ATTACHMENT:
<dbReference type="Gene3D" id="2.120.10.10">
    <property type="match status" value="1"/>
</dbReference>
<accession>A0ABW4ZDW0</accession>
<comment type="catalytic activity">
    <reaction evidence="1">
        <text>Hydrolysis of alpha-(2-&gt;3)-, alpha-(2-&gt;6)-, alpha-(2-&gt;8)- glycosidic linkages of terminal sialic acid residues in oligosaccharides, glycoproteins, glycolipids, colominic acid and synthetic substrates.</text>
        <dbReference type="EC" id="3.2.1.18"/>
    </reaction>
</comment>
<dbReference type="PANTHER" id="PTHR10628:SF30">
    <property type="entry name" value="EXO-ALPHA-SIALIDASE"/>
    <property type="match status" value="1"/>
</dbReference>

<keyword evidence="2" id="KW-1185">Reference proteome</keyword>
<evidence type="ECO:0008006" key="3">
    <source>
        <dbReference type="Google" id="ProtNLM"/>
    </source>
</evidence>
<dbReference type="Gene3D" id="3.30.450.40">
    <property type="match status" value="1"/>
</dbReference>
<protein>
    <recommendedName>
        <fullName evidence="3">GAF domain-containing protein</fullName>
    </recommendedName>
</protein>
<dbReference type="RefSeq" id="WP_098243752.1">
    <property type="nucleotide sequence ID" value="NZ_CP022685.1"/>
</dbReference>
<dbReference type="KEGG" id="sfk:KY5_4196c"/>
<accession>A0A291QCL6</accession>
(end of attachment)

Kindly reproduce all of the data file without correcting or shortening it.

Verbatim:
<dbReference type="Gene3D" id="2.120.10.10">
    <property type="match status" value="1"/>
</dbReference>
<accession>A0ABW4ZDW0</accession>
<comment type="catalytic activity">
    <reaction evidence="1">
        <text>Hydrolysis of alpha-(2-&gt;3)-, alpha-(2-&gt;6)-, alpha-(2-&gt;8)- glycosidic linkages of terminal sialic acid residues in oligosaccharides, glycoproteins, glycolipids, colominic acid and synthetic substrates.</text>
        <dbReference type="EC" id="3.2.1.18"/>
    </reaction>
</comment>
<dbReference type="PANTHER" id="PTHR10628:SF30">
    <property type="entry name" value="EXO-ALPHA-SIALIDASE"/>
    <property type="match status" value="1"/>
</dbReference>

<keyword evidence="2" id="KW-1185">Reference proteome</keyword>
<evidence type="ECO:0008006" key="3">
    <source>
        <dbReference type="Google" id="ProtNLM"/>
    </source>
</evidence>
<dbReference type="Gene3D" id="3.30.450.40">
    <property type="match status" value="1"/>
</dbReference>
<protein>
    <recommendedName>
        <fullName evidence="3">GAF domain-containing protein</fullName>
    </recommendedName>
</protein>
<dbReference type="RefSeq" id="WP_098243752.1">
    <property type="nucleotide sequence ID" value="NZ_CP022685.1"/>
</dbReference>
<dbReference type="KEGG" id="sfk:KY5_4196c"/>
<accession>A0A291QCL6</accession>